Pir Shabda Kahn has been a disciple of Sufism since 1969. He is a direct disciple of Murshid Samuel L. Lewis (Sufi Ahmed Murad Chisti), and he worked closely with the great American mystic Joe Miller. Shabda is currently the Pir (spiritual director) of the Sufi Ruhaniat International and the director of the Chisti Sabri School of Music.Pir Shabda Kahn has been a disciple of Sufism since 1969. He is a direct disciple of Murshid Samuel L. Lewis (Sufi Ahmed Murad Chisti), and he worked closely with the great American mystic Joe Miller. Shabda is currently the Pir (spiritual director) of the Sufi Ruhaniat International and the director of the Chisti Sabri School of Music.After living in community with Baba Ram Dass in the East Coast, Shabda met Murshid Sam and moved to San Francisco in 1969. In the fall of 1970, Shabda had the good fortune to travel with Murshid Sam for five weeks as his personal assistant on the East Coast, which helped deepen his relationship with his teacher and the Path. He received his spiritual name from Pir Vilayat Inayat Khan in 1971, after Murshid Sam’s passing.In 1972, Shabda was initiated by Pandit Pran Nath, the Master North Indian Classical Vocalist and began the daily practice of Raga singing in the Kirana style. Pandit Pran Nath, a Sufi mystic, requested that Shabda carry on the 800-year-old oral transmission under the name, the Chisti Sabri School of Music, now an umbrella for teaching vocal music and performing Raga.In 1984, Shabda became a disciple of the illustrious 12th Tai Situpa Rinpoche, a venerated Tibetan Buddhist incarnate lama of the Kagyu Lineage.After Murshid Sam’s passing, Shabda was one of Pir Moineddin’s secretaries and helped lead the Wednesday night dance meeting, eventually taking over the meeting when Pir Moineddin's health deteriorated.As Pir Moineddin’s condition worsened, he requested that Pir Vilayat Khan initiate Shabda as a Sheikh. This occurred on February 5 1977, at the tomb of Hazrat Inayat Khan in India. In October 1995, at a Sufi camp in Maui, Hawai‘i, Pir-o-Murshid Hidayat Inayat Khan of the International Sufi Movement initiated Shabda as a Murshid.Shabda has appeared as a musician in concerts ranging from Visions for a Perfect World at New York's St John the Divine Cathedral, for His Holiness the Dalai Lama, for New Music America in Chicago, at Delhi University Music School, and at Shivaratri Festival in New Delhi. He is one of a handful of Americans who have dedicated themselves to carrying on the legacy of the treasure of North Indian classical vocal music.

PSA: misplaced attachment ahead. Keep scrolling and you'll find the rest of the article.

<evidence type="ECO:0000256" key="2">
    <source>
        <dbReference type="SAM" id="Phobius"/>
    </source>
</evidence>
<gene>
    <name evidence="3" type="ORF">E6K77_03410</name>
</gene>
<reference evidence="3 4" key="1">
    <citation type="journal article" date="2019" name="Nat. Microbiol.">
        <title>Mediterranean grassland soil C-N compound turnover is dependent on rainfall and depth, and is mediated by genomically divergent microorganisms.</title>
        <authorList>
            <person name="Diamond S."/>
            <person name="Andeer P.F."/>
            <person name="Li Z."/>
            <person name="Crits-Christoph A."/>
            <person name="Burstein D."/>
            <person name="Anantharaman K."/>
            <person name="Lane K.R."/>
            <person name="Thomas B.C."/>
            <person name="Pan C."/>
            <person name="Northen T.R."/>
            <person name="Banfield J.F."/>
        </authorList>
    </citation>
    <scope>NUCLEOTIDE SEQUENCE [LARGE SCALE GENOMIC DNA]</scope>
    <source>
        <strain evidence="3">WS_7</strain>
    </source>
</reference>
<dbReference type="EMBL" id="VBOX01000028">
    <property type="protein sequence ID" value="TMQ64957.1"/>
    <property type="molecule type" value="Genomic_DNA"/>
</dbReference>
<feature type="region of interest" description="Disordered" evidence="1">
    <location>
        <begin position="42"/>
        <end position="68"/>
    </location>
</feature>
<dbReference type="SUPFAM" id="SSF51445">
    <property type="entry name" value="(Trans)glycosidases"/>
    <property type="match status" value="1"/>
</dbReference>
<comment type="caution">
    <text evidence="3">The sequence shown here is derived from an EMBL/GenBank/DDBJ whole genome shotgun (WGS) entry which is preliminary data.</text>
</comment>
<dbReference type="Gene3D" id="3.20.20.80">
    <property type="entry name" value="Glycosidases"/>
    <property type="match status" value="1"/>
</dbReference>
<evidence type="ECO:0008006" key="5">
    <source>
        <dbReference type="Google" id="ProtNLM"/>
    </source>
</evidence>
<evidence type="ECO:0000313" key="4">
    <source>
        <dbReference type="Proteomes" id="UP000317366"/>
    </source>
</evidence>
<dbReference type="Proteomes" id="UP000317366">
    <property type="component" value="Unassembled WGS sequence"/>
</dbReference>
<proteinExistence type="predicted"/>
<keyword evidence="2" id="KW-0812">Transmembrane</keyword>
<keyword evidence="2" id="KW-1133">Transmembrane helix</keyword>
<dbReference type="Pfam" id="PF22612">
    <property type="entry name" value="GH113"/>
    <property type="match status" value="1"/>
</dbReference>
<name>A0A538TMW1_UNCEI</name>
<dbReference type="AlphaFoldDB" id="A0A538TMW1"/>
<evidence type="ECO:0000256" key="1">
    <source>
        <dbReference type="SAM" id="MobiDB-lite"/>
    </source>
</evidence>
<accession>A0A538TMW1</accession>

Amertat Cohn is an award-winning American filmmaker, a businessman, a spiritual leader, and producer-director of Sunseed The Journey (2019). Amertat began his career in visual media at 15 as photo instructor at a summer camp and then photo editor and photographer in high school. He graduated cum laude with a Bachelor of Fine Arts from Wesleyan University, Middletown Conn., in 1965. While there, his photo art was exhibited at the Davidson Art Gallery, and he made his first film as part of its film studies program. He entered the Masters Film program at UCLA in 1965 but dropped out the next year during the "summer of love" and moved to San Francisco. There he began a lifelong study of meditation, yoga, mystic arts, Sufism, and the esoteric traditions of the world’s religions, all while working in the top documentary film unit in the USA at KQED Public Television.His films at that time included From Protest to Resistance, Fidel, The Krishnamurti Lectures series, and A.C.T. Now (1968) which received a Cine Golden Eagle award for direction. He began filming Sunseed, the acclaimed documentary of the world-wide New Age awakening in 1970. He took on the name Amertat, which is the name of a Zoroastrian archangel (his birth name was Fredrick), as given to him by his spiritual guide, Pir Vilayat Khan, while making the film. He received a Master of Fine Arts from UCLA Film School in 1973 for his direction of Sunseed. Its first showing was at the Palace of Fine arts, San Francisco in 1974 and later had its New York premiere at the Whitney Museum in New York City in the New American Filmmakers series, where it became the most viewed film in the history of the series.He has directed several other documentary films, Wynn Bullock Photographer, Sister, Zen in America, and Elliott Porter’s World for which he received his second Cine Golden Eagle award. His photographs were exhibited as part of a group show at the Montserrat Gallery in New York in 2017. In other endeavors, he has created a successful international distributorship and marketing company for Herbalife Nutrition (1998-present) and ascended to the Chairman’s Club by becoming one of its top 50 independent distributors in the world. Amertat is a student of many of the world's great traditions including Sufism, Judaism, Islam, Hinduism, Buddhism and others. He has lived in the USA, France, Italy, Greece, Turkey, India, and in Kuala Lumpur, Malaysia, since 2006. He also maintains a residence in New York City.